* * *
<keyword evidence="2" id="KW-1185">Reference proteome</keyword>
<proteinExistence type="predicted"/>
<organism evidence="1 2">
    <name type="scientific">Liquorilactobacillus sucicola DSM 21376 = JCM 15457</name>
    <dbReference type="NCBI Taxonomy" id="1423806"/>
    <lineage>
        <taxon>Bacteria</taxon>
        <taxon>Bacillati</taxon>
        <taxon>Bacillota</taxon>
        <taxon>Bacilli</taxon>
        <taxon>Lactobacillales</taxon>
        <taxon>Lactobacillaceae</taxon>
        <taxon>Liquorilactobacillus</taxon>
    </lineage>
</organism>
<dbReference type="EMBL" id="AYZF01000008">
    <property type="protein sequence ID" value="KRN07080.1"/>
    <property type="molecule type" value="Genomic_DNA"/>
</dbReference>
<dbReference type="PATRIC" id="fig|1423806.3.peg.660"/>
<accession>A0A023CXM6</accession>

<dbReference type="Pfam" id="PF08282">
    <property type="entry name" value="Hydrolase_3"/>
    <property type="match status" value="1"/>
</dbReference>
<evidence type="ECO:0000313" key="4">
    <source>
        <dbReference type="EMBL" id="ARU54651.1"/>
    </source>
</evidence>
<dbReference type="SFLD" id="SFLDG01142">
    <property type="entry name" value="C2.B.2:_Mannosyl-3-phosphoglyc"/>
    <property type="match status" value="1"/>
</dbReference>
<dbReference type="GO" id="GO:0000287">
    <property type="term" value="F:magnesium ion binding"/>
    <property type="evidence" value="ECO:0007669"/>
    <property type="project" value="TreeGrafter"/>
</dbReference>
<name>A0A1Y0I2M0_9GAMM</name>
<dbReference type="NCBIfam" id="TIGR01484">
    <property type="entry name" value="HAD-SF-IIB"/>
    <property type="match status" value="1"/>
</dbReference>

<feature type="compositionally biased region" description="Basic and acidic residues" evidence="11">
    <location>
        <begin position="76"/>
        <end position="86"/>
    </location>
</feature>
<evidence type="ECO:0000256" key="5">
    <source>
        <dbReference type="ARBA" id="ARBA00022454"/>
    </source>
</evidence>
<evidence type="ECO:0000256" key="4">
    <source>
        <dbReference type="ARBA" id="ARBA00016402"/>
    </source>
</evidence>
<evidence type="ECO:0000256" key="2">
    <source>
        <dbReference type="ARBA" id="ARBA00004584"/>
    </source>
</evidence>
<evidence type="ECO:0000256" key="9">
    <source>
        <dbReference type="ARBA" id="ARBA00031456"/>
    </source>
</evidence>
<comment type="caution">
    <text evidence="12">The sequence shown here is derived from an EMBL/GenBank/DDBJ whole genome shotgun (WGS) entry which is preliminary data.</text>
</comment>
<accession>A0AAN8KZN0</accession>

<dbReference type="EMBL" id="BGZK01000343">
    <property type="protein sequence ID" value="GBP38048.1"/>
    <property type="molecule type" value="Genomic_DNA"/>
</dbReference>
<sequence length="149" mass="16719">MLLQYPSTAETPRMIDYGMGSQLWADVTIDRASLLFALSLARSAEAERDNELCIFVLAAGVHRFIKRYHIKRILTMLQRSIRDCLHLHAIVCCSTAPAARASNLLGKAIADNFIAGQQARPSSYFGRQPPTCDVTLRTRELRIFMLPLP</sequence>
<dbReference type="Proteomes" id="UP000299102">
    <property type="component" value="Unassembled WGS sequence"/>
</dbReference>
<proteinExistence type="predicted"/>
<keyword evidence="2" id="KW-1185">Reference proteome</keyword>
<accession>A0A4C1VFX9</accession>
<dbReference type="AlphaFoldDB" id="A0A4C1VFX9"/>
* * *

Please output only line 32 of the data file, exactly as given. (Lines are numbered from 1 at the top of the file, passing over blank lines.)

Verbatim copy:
    <property type="entry name" value="C2.B.2:_Mannosyl-3-phosphoglyc"/>